I don't really understand the other half of your post so I don't really know how to comment. There are so many things said about CSW I don't try to make up my mind. I do agree he appears to be crazy tho.
 

cypherdoc

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Aug 26, 2015
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@王英清

here's a good thread about SW capabilities: https://bitco.in/forum/threads/clearing-the-fud-around-segwit.1068/page-5#post-17977

old nodes can send to SW nodes if they are capable of constructing a p2sh tx, which most are capable of doing today. but your old node is effectively blind to SW tx's in the 10 min period before it receives block confirmation from a miner thus degrading it's security. it effectively just sees "data" which it considers non std and won't relay it.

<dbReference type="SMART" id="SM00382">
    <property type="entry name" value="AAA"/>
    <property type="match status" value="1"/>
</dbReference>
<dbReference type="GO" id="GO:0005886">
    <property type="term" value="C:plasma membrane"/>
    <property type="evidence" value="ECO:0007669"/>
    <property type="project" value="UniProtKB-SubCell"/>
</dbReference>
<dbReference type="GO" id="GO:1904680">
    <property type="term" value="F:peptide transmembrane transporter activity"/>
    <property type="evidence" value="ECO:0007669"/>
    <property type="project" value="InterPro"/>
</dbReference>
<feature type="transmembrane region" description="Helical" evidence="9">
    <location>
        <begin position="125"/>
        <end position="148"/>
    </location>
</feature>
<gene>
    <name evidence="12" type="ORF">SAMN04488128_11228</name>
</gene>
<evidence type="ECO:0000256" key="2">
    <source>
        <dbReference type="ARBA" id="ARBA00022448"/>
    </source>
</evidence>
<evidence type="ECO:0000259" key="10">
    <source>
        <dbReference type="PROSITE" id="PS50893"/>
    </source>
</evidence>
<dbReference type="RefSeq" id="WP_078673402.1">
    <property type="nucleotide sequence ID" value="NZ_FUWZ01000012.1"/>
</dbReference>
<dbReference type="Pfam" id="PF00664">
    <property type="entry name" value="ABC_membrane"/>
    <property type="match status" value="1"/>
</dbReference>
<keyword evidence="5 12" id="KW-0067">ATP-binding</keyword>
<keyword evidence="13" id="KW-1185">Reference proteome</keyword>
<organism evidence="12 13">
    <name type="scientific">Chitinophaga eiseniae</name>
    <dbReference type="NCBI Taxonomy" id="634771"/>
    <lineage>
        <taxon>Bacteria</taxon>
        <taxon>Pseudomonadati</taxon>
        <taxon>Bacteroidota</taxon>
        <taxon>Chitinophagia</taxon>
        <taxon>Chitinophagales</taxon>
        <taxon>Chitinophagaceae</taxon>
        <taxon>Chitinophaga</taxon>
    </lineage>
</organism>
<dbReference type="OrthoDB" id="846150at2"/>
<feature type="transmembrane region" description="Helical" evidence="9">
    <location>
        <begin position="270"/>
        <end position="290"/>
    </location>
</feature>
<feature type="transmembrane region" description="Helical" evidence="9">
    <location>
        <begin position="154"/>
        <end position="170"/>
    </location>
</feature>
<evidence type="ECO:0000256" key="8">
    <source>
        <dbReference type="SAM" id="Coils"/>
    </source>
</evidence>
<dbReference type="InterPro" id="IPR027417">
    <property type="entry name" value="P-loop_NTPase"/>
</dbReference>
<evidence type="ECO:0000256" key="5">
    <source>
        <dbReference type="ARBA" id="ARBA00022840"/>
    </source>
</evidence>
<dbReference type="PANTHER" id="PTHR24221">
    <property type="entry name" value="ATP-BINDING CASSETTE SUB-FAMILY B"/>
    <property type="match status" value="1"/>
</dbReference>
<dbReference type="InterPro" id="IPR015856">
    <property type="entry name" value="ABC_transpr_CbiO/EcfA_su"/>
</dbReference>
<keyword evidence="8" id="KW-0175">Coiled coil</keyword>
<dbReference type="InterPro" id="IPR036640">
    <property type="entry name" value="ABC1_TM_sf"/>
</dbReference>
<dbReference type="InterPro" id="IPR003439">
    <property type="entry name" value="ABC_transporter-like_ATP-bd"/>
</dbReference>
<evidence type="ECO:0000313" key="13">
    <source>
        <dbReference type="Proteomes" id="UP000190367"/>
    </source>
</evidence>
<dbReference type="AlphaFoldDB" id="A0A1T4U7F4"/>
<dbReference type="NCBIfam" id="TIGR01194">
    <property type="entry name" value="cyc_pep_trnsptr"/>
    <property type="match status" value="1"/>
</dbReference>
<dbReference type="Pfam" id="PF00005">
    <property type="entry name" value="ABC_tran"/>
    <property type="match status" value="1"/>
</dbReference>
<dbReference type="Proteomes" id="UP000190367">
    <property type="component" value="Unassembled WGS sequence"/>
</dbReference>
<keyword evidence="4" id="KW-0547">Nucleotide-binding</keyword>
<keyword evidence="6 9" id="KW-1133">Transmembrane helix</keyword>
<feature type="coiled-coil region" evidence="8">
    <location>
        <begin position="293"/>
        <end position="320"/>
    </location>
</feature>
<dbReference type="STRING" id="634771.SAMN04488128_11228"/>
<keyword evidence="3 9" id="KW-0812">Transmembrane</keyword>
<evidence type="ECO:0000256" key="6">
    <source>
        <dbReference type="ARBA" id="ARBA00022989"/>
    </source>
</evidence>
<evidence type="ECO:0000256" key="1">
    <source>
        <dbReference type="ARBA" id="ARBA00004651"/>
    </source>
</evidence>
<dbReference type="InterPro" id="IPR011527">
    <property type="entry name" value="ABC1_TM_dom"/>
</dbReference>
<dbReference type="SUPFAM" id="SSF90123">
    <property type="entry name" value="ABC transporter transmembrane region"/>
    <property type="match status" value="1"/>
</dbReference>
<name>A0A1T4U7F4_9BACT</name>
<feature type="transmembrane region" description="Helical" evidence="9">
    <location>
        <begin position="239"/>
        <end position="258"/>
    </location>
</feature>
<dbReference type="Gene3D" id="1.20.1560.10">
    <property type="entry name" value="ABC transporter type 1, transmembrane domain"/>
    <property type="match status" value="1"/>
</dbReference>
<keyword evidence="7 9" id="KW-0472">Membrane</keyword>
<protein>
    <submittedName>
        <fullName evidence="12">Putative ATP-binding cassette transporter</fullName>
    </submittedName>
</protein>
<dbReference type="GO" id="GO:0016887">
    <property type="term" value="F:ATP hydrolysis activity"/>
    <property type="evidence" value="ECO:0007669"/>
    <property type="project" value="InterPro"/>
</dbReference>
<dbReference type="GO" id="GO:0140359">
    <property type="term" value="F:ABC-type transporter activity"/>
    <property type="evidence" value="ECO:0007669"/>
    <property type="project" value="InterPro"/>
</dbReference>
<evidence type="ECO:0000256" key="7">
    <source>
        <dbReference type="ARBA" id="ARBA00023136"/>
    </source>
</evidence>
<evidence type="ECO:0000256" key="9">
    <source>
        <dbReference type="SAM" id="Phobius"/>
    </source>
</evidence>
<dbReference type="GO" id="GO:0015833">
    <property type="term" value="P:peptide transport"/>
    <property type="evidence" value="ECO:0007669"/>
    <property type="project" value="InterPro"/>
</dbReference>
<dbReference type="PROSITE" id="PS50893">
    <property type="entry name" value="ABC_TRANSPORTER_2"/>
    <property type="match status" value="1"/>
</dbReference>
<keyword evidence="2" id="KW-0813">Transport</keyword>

Norway

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Sep 29, 2015
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I never thought that the procedure I described was what happened: it is only a fictional example on how to exploit a signature replay attack.
Fictional indeed. Because Craig never gave Gavin a hash of the agreed upon sentence. Just a signature on a stick. You presented your procedure as a possible attack vector, and put some work into it.

Why don't you say "Thanks mate, I didn't understand how this simple signing was done with Electrum"?

I know that Gavin could in theory be hacked if the hotel WIFI was hacked and the hackers simulated a download of a rigged Electrum. Or that the fresh computer being unboxed was compromised.

My point is that Craig and Gavin had a very good procedure, as far as we know.

To me, it sounds like you want to stain this proof of keys, without backing it up with plausible scenarios.
 

satoshis_sockpuppet

Active Member
Feb 22, 2016
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It isn't, however I cannot know why it is important. I hear it has been working well on the test-networks.